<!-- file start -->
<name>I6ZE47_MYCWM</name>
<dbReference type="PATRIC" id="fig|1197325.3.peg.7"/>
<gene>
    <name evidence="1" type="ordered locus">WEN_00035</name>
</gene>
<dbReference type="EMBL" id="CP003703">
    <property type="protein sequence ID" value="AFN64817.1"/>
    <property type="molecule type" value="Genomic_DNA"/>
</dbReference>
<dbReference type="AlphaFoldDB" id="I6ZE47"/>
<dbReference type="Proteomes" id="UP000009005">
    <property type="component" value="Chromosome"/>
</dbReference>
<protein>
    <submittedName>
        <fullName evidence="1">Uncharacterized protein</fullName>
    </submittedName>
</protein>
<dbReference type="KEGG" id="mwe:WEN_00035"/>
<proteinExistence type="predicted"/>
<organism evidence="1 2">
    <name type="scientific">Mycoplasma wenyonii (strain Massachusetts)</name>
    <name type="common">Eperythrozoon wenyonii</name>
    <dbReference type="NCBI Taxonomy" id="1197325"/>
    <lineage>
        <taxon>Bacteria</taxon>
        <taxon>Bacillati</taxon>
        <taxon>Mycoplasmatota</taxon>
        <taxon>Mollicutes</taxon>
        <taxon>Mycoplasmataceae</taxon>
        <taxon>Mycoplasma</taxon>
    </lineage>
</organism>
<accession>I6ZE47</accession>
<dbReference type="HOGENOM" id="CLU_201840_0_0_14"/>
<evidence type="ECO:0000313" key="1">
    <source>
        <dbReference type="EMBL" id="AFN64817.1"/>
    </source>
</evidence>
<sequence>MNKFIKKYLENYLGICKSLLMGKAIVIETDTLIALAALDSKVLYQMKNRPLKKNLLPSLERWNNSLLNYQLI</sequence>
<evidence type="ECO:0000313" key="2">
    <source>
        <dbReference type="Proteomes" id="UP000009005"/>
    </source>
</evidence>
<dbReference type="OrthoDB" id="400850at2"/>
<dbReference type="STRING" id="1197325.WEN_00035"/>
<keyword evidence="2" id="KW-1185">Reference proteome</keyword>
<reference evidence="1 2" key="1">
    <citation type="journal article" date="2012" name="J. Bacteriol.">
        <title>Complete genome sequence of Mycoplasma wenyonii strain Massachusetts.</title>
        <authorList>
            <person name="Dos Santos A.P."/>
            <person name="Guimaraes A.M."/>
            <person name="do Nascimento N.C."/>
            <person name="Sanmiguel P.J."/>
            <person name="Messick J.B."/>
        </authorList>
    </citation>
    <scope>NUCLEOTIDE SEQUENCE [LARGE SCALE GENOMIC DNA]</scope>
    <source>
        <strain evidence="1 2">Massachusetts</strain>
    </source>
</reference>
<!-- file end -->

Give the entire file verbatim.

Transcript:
<name>I6ZE47_MYCWM</name>
<dbReference type="PATRIC" id="fig|1197325.3.peg.7"/>
<gene>
    <name evidence="1" type="ordered locus">WEN_00035</name>
</gene>
<dbReference type="EMBL" id="CP003703">
    <property type="protein sequence ID" value="AFN64817.1"/>
    <property type="molecule type" value="Genomic_DNA"/>
</dbReference>
<dbReference type="AlphaFoldDB" id="I6ZE47"/>
<dbReference type="Proteomes" id="UP000009005">
    <property type="component" value="Chromosome"/>
</dbReference>
<protein>
    <submittedName>
        <fullName evidence="1">Uncharacterized protein</fullName>
    </submittedName>
</protein>
<dbReference type="KEGG" id="mwe:WEN_00035"/>
<proteinExistence type="predicted"/>
<organism evidence="1 2">
    <name type="scientific">Mycoplasma wenyonii (strain Massachusetts)</name>
    <name type="common">Eperythrozoon wenyonii</name>
    <dbReference type="NCBI Taxonomy" id="1197325"/>
    <lineage>
        <taxon>Bacteria</taxon>
        <taxon>Bacillati</taxon>
        <taxon>Mycoplasmatota</taxon>
        <taxon>Mollicutes</taxon>
        <taxon>Mycoplasmataceae</taxon>
        <taxon>Mycoplasma</taxon>
    </lineage>
</organism>
<accession>I6ZE47</accession>
<dbReference type="HOGENOM" id="CLU_201840_0_0_14"/>
<evidence type="ECO:0000313" key="1">
    <source>
        <dbReference type="EMBL" id="AFN64817.1"/>
    </source>
</evidence>
<sequence>MNKFIKKYLENYLGICKSLLMGKAIVIETDTLIALAALDSKVLYQMKNRPLKKNLLPSLERWNNSLLNYQLI</sequence>
<evidence type="ECO:0000313" key="2">
    <source>
        <dbReference type="Proteomes" id="UP000009005"/>
    </source>
</evidence>
<dbReference type="OrthoDB" id="400850at2"/>
<dbReference type="STRING" id="1197325.WEN_00035"/>
<keyword evidence="2" id="KW-1185">Reference proteome</keyword>
<reference evidence="1 2" key="1">
    <citation type="journal article" date="2012" name="J. Bacteriol.">
        <title>Complete genome sequence of Mycoplasma wenyonii strain Massachusetts.</title>
        <authorList>
            <person name="Dos Santos A.P."/>
            <person name="Guimaraes A.M."/>
            <person name="do Nascimento N.C."/>
            <person name="Sanmiguel P.J."/>
            <person name="Messick J.B."/>
        </authorList>
    </citation>
    <scope>NUCLEOTIDE SEQUENCE [LARGE SCALE GENOMIC DNA]</scope>
    <source>
        <strain evidence="1 2">Massachusetts</strain>
    </source>
</reference>